“The most valuable asset in life is an open and flexible mind”, with Clara Bullrich & Jason Hartman

The most valuable asset in investing (and life!) is an open and flexible mind. Always be prepared to be proven wrong and be humble enough to challenge your views. Ihad the pleasure of interviewing Clara Bullrich. Clara is a Partner at Alvarium Investments (“Alvarium”), where she oversees relationships for various ultra-high net-worth clients in Latin […]

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The most valuable asset in investing (and life!) is an open and flexible mind. Always be prepared to be proven wrong and be humble enough to challenge your views.

Ihad the pleasure of interviewing Clara Bullrich. Clara is a Partner at Alvarium Investments (“Alvarium”), where she oversees relationships for various ultra-high net-worth clients in Latin America and serves on the Investment Committee of Alvarium’s Miami-based subsidiary, Guggenheim Partners Latin America, Inc. (“GPLA”). She has 20 years of experience in private banking and asset management. Before joining GPLA (formerly Guggenheim Investment Advisors) in 2000, she worked in Banco Santander Private Banking and as Head of Business Development for Collectivemind, an internet developer of financial platforms for institutional investments. She is also Co-founder and General Partner of TheVentureCity, a venture and growth acceleration model.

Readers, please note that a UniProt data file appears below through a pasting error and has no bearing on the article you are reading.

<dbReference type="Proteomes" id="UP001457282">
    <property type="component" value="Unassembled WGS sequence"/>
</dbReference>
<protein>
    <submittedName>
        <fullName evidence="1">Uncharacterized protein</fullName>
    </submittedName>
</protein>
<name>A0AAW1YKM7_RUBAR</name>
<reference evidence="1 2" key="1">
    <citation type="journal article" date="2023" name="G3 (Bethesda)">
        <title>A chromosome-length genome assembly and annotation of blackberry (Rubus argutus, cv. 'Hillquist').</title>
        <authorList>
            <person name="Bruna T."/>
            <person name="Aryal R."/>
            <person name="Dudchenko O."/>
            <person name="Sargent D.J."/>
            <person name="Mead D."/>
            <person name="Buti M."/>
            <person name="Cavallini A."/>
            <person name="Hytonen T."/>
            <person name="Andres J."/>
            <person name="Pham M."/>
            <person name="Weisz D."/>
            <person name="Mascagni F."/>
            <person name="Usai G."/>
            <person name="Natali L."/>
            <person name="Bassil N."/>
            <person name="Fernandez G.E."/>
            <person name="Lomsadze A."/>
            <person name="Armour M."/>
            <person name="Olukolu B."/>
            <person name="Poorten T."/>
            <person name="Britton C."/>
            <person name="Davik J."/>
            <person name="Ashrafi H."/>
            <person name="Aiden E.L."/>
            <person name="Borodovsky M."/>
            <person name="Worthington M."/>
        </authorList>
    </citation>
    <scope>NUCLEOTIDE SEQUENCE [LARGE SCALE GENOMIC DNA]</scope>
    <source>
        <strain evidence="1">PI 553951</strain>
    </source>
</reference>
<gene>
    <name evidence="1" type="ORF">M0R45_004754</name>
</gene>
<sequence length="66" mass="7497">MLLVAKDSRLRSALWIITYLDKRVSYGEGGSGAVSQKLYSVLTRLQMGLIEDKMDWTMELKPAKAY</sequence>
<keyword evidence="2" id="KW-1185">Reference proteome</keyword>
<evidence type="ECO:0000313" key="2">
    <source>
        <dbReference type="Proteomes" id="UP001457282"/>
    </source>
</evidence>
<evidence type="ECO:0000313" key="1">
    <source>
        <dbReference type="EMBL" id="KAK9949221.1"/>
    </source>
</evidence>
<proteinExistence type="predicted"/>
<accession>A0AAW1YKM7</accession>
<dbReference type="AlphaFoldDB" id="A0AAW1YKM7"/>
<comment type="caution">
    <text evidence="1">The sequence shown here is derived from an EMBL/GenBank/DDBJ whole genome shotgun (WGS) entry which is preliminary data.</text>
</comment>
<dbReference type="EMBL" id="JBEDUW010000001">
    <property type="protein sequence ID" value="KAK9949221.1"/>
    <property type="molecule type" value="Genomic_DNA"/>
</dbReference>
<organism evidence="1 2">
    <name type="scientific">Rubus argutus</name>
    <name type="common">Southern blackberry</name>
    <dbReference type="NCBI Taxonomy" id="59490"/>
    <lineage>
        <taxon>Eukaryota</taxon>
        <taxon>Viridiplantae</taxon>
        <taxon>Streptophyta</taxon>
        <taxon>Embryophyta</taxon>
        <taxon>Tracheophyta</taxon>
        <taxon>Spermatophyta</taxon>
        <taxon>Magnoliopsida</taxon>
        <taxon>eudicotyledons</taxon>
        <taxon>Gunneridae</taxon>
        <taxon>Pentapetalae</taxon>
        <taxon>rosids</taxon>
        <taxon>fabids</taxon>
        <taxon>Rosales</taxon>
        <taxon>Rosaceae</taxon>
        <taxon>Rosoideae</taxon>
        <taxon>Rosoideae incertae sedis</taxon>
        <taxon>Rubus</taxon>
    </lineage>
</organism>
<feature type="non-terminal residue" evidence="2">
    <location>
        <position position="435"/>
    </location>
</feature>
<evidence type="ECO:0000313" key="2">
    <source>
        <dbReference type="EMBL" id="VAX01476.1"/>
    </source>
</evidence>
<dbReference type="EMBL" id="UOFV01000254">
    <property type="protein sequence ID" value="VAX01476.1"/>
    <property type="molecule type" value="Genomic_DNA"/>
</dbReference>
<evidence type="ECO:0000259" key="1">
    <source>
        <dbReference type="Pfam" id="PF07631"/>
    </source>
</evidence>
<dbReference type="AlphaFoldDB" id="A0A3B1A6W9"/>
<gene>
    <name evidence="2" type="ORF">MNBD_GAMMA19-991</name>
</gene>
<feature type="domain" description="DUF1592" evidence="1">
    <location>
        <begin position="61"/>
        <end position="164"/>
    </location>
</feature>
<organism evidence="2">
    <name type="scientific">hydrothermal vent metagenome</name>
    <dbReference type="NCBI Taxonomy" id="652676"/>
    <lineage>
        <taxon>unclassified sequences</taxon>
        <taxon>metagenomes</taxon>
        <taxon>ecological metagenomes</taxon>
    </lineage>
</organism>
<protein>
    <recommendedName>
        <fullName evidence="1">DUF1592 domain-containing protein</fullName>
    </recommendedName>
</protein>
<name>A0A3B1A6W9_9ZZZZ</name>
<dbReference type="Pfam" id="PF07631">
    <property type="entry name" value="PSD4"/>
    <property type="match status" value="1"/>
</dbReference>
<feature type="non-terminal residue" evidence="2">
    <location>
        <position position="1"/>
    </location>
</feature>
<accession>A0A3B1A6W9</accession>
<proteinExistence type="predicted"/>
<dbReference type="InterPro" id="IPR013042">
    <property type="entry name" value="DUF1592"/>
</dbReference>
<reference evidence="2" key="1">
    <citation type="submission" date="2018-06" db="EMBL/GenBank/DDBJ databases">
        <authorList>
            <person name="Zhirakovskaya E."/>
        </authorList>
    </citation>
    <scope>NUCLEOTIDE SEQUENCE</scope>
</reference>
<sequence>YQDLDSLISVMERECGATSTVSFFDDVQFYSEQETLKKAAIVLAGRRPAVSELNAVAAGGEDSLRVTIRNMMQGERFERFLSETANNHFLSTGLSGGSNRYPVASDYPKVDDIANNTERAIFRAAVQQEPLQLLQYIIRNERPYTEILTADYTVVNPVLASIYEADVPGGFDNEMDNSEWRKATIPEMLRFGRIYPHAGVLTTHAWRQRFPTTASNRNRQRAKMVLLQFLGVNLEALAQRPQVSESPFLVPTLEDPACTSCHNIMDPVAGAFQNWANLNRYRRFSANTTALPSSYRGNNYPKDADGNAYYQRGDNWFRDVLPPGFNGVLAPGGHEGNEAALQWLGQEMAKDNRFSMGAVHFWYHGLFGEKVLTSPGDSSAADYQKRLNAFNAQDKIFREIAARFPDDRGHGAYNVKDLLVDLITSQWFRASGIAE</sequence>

Thank you for joining us! Would you please tell us the back story about what brought you to the Wealth Management field?

Back in 1998, the Wealth Management industry was dominated by Private Banks that were rigid and antiquated in their approach, and I wanted to create a new type of service for my clients. I joined Guggenheim Partners (which would later become Alvarium’s Miami-based affiliate) to develop a new model of “family office” to add value by educating our clients by offering a fresh approach to Wealth Management. It was challenging, but it has been very rewarding.